In 2021, Sony Music obtained an injunction ordering DNS resolver Quad9 to block the popular pirate site Canna.to.
The injunction, issued by the District Court of Hamburg, required the Swiss DNS resolver to block its users from accessing the site to prevent the distribution of pirated copies of Evanescence’s album “The Bitter Truth“.
Quad9 Appeals Site Blocking Injunction
The Quad9 Foundation fiercely opposed the injunction. The not-for-profit foundation submitted an appeal hoping to overturn the blocking order, arguing that the decision set a dangerous precedent.
The DNS resolver stressed that it doesn’t condone piracy but believes that enforcing blocking measures through third-party intermediaries, that don’t host any content, is a step too far.
This initial objection failed; the Regional Court in Hamburg upheld the blocking injunction. However, this was only a preliminary proceeding and Quad9 promised to continue the legal battle, warning of a broad impact on the Internet ecosystem.
Sony Starts Main Proceeding
After Sony’s preliminary victory, the music company initiated a main proceeding at the Leipzig court. This was the next step in the legal process and allowed both sides to provide more evidence and expert opinions.
Sony, for example, referenced earlier jurisprudence where Germany’s Federal Court ruled that services such as YouTube can be held liable for copyright infringement if they fail to properly respond to copyright holder complaints.
Quad9’s expert, Prof. Dr. Ruth Janal, contested this line of reasoning, noting that, under EU law, DNS resolvers shouldn’t be treated in the same fashion as platforms that actually host content.
Court Confirms Blockade
After hearing arguments from both sides, earlier this year the Regional Court of Leipzig handed a win to Sony. This means that Quad9 is required to block the music piracy site canna.to. If not, those responsible face a hefty fine, or even a prison sentence.
“The defendant is liable as a perpetrator because it makes its DNS resolver available to Internet users and, through this, it refers to the canna.to service with the infringing download offers relating to the music album in dispute,” the Court wrote.
Judge Werner argues that Quad9 should have taken action when the copyright holder alerted it to a pirated copy of the Evanescence album. Its intentional failure to act makes the DNS resolver liable.
Quad9 characterized the decision of the Leipzig Regional Court as absurd. In essence, it ruled that a DNS resolver can be held liable for the infringements of third-party websites. This is contrary to EU and German law, according to the foundation.
The DNS resolver sees itself as a neutral intermediary but the court’s judgment classified it as an actual wrongdoer. This is an “absurdly extreme” decision according to Quad9, which filed an appeal at the Dresden Higher Regional Court last month.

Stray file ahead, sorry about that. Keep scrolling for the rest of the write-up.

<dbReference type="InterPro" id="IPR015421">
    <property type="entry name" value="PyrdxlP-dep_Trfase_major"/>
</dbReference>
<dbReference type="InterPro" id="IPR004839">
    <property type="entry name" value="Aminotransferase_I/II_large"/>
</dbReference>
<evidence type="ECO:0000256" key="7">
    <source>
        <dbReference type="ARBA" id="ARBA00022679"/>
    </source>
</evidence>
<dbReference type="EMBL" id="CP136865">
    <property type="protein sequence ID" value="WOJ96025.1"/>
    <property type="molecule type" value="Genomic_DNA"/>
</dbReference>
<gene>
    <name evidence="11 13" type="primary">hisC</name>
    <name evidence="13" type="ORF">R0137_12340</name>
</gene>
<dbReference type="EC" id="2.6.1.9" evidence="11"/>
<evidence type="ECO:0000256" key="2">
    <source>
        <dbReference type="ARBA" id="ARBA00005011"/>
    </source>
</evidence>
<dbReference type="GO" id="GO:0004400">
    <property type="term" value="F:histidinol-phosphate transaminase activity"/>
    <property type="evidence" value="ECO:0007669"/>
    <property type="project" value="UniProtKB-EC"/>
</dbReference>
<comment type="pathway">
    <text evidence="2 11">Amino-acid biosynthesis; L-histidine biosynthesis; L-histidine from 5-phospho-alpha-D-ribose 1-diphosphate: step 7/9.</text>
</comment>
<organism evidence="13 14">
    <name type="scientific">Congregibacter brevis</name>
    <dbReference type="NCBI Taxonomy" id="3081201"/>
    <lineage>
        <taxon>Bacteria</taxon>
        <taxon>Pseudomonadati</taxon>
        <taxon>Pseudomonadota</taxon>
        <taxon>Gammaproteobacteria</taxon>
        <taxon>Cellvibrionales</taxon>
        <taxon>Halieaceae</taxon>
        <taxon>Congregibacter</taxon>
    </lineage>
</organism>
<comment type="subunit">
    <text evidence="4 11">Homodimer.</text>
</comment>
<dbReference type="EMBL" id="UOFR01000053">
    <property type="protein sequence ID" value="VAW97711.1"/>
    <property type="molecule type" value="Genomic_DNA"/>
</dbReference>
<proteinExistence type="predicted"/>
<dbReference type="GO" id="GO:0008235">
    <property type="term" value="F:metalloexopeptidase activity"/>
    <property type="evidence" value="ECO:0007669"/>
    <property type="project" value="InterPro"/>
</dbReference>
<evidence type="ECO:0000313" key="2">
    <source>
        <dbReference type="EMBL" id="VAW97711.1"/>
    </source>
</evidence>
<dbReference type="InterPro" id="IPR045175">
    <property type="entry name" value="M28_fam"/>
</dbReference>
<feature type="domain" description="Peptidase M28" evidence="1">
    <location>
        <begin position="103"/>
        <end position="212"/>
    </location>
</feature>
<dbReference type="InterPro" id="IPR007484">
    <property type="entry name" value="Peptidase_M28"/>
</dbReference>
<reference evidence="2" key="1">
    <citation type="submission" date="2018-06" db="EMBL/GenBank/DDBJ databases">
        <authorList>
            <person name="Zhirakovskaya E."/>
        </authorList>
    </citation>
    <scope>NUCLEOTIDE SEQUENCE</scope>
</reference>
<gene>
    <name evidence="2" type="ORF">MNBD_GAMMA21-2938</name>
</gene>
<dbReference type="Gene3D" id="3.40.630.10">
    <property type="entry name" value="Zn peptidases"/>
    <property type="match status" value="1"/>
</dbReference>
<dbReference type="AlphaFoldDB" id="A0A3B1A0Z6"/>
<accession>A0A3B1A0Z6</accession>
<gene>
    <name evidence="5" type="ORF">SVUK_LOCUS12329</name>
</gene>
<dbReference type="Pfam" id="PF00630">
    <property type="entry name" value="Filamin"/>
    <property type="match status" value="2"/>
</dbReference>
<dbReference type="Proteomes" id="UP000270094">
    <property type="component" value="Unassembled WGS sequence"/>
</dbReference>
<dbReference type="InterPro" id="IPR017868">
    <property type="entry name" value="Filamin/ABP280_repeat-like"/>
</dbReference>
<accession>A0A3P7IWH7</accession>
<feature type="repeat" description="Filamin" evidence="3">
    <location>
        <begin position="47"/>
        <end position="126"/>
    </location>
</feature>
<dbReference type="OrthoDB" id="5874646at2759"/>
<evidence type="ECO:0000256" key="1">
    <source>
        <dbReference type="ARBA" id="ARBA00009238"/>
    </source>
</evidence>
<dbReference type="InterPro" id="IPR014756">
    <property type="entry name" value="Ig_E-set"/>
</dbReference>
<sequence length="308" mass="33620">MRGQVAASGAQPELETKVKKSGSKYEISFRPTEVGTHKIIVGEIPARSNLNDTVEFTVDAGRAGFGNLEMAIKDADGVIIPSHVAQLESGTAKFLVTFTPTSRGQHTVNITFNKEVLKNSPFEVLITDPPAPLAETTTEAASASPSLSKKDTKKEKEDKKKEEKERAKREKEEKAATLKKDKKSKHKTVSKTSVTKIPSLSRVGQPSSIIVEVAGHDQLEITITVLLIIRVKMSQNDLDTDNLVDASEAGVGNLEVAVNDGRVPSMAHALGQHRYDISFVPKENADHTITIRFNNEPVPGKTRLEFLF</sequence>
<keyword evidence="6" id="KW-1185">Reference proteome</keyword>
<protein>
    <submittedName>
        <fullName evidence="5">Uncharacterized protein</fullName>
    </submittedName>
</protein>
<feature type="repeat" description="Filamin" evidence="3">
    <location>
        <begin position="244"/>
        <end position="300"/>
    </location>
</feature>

Under EU and German law, DNS providers should be classified as Internet access providers, not hosting platforms. As such, they shouldn’t be held directly liable for third-party infringements.
“[H]osting providers or platforms through which content is made available for retrieval via the Internet are fundamentally different in terms of their technical functionality and also the provider’s ability to influence content posted by customers to operate a DNS resolver,” the appeal filing reads.
German Ruling, Global Blockade
Quad9 was already heavily disappointed by the original court ruling but then a few weeks ago, the situation took another turn for the worse.
Sony wasn’t happy with the geo-blocking measures taken by the DNS provider to comply with the ruling. The music company applied for an administrative fine at the Regional Court in Hamburg, arguing that the measures were ineffective.
According to Sony, the blocked Canna.to (and the new canna-power.to domain) site could still be reached by Germans through a VPN. In addition, users of an unnamed mobile network were also able to access the site, presumably because their traffic was routed outside of Germany.
Facing a €10,000 administrative fine, Quad9 felt that it had no other option than to block the pirate site globally, across its entire service.
“The fact that the court issued a fine meant that we had to impose the blocking at the global level,” Quad9 explains.
The DNS provider doesn’t agree with the fine as it has zero control over how third parties may circumvent blocking measures. However, its hands are tied and a global blockade is the only solution now.
Ultimately, Quad9 hopes that the lower court’s blocking order will be overturned on appeal. It will continue to fight the case, even if that takes several years.
“Quad9 is prepared to continue the battle for freedom of access to information and Internet sovereignty. Cases like this are typically drawn out over the course of months and years.
“We hope that we will ultimately prevail as we consider it to be inappropriate and disproportionate to be required to roll out blocking based on a court decision in one country to result in a global block,” Quad9 concludes.
A translated copy of the appeal brief filed by Quad9’s lawyer at the Dresden Higher Regional Court is available here (pdf)